If you think Calipari had a tough year, check out the coaches mentioned to replace him
For John Calipari, 2022-23 did not yield stellar outcomes. Kentucky men’s basketball finished 22-12. UK did not win either the SEC regular-season or tournament championship, and it has won only one of each over the past six years. The Wildcats did not make it out of the first weekend of the NCAA Tournament for the third straight season.
In a program where the standard is excellence, that level is not being met.
When UK signed Calipari to a 10-year contract (after the 2018-19 season) that carries massive buyouts (would be around $40 million right now) for removing the coach without cause, the university essentially granted its head man the ability to dictate the length of his tenure. So reasonable people should expect Calipari, 64, to be Kentucky’s head man for the foreseeable future — or until he decides to leave.
Meanwhile, for those Wildcats backers who can’t help glancing toward the coaching-change horizon, another sobering reality should be apparent. For many of the realistic coaching names most often discussed as potential future Kentucky coaches, 2022-23 was no great shakes for them, either.
In alphabetical order, let’s examine:
▪ Scott Drew. The Baylor head man essentially produced the same season Kentucky did in 2022-23, with the Bears going 23-11 and bowing out of the NCAA Tournament in the round of 32.
In the big picture, Drew’s rebuilding job of a Baylor program that had been decimated by scandal is one of the great men’s hoops coaching achievements of the 21st century.
However, Drew, 52, and the Bears have gone out of the NCAA tourney on the first weekend in three of their past four trips to March Madness — although the exception, Baylor’s dominant 2021 NCAA championship run, is a big one.
▪ Chris Holtmann. From the time the former Jessamine County High School basketball standout became the head man at Butler in 2014-15, his teams could be counted on to make the NCAA Tournament.
For Butler and, subsequently, Ohio State, Holtmann, 51, had led his teams into the last seven NCAA tourneys played — before this year.
In 2022-23, Ohio State collapsed to 16-19, 5-15 in Big Ten regular-season games. To Holtmann’s credit, his team didn’t quit, and the Buckeyes defeated Wisconsin, Iowa and Michigan State in the Big Ten Tournament before falling to top-seeded Purdue in the semifinals.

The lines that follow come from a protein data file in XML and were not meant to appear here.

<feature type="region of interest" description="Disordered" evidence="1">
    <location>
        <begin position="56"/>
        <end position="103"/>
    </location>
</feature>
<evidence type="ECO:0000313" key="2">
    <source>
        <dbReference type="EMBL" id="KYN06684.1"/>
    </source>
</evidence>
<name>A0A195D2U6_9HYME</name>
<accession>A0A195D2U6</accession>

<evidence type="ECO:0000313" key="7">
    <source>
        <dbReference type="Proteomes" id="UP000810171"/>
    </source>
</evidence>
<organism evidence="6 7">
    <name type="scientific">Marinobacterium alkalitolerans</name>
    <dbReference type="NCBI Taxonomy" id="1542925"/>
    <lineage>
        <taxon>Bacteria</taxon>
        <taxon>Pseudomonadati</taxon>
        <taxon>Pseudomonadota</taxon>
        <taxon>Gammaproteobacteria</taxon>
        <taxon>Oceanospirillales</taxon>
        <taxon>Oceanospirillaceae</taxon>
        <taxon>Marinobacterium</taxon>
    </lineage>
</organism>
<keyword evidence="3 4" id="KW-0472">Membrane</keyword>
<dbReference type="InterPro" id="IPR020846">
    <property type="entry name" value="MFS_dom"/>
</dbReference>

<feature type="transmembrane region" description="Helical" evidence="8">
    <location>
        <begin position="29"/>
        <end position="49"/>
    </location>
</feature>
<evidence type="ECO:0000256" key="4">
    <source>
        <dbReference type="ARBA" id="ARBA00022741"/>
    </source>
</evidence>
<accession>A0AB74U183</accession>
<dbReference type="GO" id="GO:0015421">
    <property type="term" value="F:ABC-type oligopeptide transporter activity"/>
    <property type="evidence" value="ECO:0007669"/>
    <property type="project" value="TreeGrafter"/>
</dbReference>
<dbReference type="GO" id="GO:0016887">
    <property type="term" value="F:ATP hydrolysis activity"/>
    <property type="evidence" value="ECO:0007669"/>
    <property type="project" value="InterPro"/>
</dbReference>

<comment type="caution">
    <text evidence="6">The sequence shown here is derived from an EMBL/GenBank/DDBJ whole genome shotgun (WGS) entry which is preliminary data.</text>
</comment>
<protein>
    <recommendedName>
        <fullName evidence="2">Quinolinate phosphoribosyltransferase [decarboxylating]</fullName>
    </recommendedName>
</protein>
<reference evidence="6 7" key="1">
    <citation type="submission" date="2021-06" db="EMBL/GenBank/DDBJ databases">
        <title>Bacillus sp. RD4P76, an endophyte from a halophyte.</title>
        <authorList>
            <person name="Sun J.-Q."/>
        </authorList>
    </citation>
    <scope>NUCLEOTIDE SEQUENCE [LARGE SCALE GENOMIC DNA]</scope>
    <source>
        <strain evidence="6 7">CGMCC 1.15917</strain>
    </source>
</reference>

To restore the luster to his coaching profile, Holtmann needs to lead a team on a deep NCAA Tournament run. Though Holtmann’s teams have won at least one game in six of the seven NCAA tourneys they have reached, the coach has only won as many as two games in a Big Dance one time — in 2016-17 with Butler.
▪ Eric Musselman. The “Muss bus” had a transcendent moment in March Madness when the Razorbacks rallied to upset No. 1 seed Kansas 72-71 in the NCAA Tournament West Region. The victory put the Hogs into the Sweet 16 for a third straight season.
Otherwise, Musselman, 57, and Arkansas (22-14) also had a roller-coaster season similar to Kentucky’s. The Razorbacks were hurt by injuries to key players and, with a freshman-heavy roster, never found the key to consistency.
▪ Nate Oats. The darling of the UK message boards, Oats, 48, did an abundance of winning at Alabama in 2022-23, yet might have suffered irreparable damage to his reputation, too.
The Crimson Tide (31-6) won the SEC regular-season and tournament titles each for the second time in three seasons. Alabama entered the NCAA Tournament as the No. 1 overall seed and the favorite to win it all. However, the Tide was stunned 71-64 by San Diego State in the South Region semifinals.
Off the court, Oats seemed completely out of his depth in dealing with the aftermath of one of his team’s players, Darius Miles, being charged with capital murder for allegedly supplying the gun allegedly used by a friend, Michael Lynn Davis, in the shooting death in January of Jamea Jonae Harris, 23.
When it was revealed that at least two other Alabama players, star Brandon Miller and Jaden Bradley, had been present at the time of the shooting (though neither has been charged with any wrongdoing), Oats’ tone-deaf, “wrong spot, wrong time” handling of the matter became even more controversial.
There should also be a growing basketball-only concern about Oats. His analytics-driven, three-pointer-heavy approach to offense has gone belly-up in three straight NCAA tournaments.
In the games that have ended the Alabama seasons the past three years, the Crimson Tide has gone 3-for-27 (San Diego State this year), 8-for-24 (Notre Dame last year) and 7-for-28 (UCLA in 2021) from behind the three-point arc.
▪ Mark Pope. The former Kentucky center presided over a rebuilding season in BYU’s final campaign in the West Coast Conference. The Cougars went 19-15, 7-9 WCC, and suffered excruciating home losses against league titans Gonzaga (75-74) and Saint Mary’s (57-56).
Pope, 50, coached BYU to the 2021 NCAA Tournament and would have had the Cougars in the 2020 tourney had it not been canceled due to the coronavirus pandemic.
With BYU moving into the hoops-rich Big 12 Conference in 2023-24, the challenge of winning big with the Cougars rises. Still, if Pope has any aspirations of ever coaching at his college alma mater, he needs a deep NCAA tourney run or two, and soon, to burnish his credentials.
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